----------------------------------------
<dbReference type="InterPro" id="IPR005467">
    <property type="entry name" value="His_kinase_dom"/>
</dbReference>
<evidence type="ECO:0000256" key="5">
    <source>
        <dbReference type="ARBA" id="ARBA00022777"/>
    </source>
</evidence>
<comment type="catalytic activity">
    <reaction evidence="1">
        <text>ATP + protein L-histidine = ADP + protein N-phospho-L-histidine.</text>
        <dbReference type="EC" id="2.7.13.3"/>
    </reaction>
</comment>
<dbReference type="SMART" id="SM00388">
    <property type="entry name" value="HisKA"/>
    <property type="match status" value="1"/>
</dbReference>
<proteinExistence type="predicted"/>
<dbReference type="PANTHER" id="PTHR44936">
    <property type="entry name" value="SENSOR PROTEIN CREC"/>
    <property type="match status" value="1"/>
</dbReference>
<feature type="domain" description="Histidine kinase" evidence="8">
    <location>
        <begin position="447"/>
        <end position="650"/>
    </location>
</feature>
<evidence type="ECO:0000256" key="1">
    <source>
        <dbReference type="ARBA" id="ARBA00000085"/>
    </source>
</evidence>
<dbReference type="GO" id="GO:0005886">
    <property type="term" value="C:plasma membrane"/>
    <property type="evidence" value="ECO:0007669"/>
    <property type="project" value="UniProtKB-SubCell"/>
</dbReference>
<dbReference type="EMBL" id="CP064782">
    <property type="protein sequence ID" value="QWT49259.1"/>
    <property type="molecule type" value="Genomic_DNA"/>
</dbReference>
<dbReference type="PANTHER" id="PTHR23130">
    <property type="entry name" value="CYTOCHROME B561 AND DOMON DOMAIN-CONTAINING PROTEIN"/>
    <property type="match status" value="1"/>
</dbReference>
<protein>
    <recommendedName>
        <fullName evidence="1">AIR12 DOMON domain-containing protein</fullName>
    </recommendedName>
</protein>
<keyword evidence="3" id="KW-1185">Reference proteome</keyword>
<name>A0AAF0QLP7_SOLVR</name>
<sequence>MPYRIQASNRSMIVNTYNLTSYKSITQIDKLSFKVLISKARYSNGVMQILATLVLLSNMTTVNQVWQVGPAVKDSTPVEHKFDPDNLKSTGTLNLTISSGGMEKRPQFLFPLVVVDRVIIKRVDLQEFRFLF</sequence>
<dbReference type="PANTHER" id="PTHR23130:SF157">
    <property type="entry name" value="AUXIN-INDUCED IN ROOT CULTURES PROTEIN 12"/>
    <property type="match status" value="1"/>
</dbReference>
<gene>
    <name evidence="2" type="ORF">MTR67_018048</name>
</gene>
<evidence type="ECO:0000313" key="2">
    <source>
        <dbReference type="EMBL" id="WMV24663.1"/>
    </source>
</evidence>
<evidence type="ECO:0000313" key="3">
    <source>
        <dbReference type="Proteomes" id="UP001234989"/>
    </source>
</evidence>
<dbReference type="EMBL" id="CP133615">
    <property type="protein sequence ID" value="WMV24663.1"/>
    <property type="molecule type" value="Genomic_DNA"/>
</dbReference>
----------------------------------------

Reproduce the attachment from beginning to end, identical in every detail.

<dbReference type="InterPro" id="IPR005467">
    <property type="entry name" value="His_kinase_dom"/>
</dbReference>
<evidence type="ECO:0000256" key="5">
    <source>
        <dbReference type="ARBA" id="ARBA00022777"/>
    </source>
</evidence>
<comment type="catalytic activity">
    <reaction evidence="1">
        <text>ATP + protein L-histidine = ADP + protein N-phospho-L-histidine.</text>
        <dbReference type="EC" id="2.7.13.3"/>
    </reaction>
</comment>
<dbReference type="SMART" id="SM00388">
    <property type="entry name" value="HisKA"/>
    <property type="match status" value="1"/>
</dbReference>
<proteinExistence type="predicted"/>
<dbReference type="PANTHER" id="PTHR44936">
    <property type="entry name" value="SENSOR PROTEIN CREC"/>
    <property type="match status" value="1"/>
</dbReference>
<feature type="domain" description="Histidine kinase" evidence="8">
    <location>
        <begin position="447"/>
        <end position="650"/>
    </location>
</feature>
<evidence type="ECO:0000256" key="1">
    <source>
        <dbReference type="ARBA" id="ARBA00000085"/>
    </source>
</evidence>
<dbReference type="GO" id="GO:0005886">
    <property type="term" value="C:plasma membrane"/>
    <property type="evidence" value="ECO:0007669"/>
    <property type="project" value="UniProtKB-SubCell"/>
</dbReference>
<dbReference type="EMBL" id="CP064782">
    <property type="protein sequence ID" value="QWT49259.1"/>
    <property type="molecule type" value="Genomic_DNA"/>
</dbReference>
<dbReference type="PANTHER" id="PTHR23130">
    <property type="entry name" value="CYTOCHROME B561 AND DOMON DOMAIN-CONTAINING PROTEIN"/>
    <property type="match status" value="1"/>
</dbReference>
<protein>
    <recommendedName>
        <fullName evidence="1">AIR12 DOMON domain-containing protein</fullName>
    </recommendedName>
</protein>
<keyword evidence="3" id="KW-1185">Reference proteome</keyword>
<name>A0AAF0QLP7_SOLVR</name>
<sequence>MPYRIQASNRSMIVNTYNLTSYKSITQIDKLSFKVLISKARYSNGVMQILATLVLLSNMTTVNQVWQVGPAVKDSTPVEHKFDPDNLKSTGTLNLTISSGGMEKRPQFLFPLVVVDRVIIKRVDLQEFRFLF</sequence>
<dbReference type="PANTHER" id="PTHR23130:SF157">
    <property type="entry name" value="AUXIN-INDUCED IN ROOT CULTURES PROTEIN 12"/>
    <property type="match status" value="1"/>
</dbReference>
<gene>
    <name evidence="2" type="ORF">MTR67_018048</name>
</gene>
<evidence type="ECO:0000313" key="2">
    <source>
        <dbReference type="EMBL" id="WMV24663.1"/>
    </source>
</evidence>
<evidence type="ECO:0000313" key="3">
    <source>
        <dbReference type="Proteomes" id="UP001234989"/>
    </source>
</evidence>
<dbReference type="EMBL" id="CP133615">
    <property type="protein sequence ID" value="WMV24663.1"/>
    <property type="molecule type" value="Genomic_DNA"/>
</dbReference>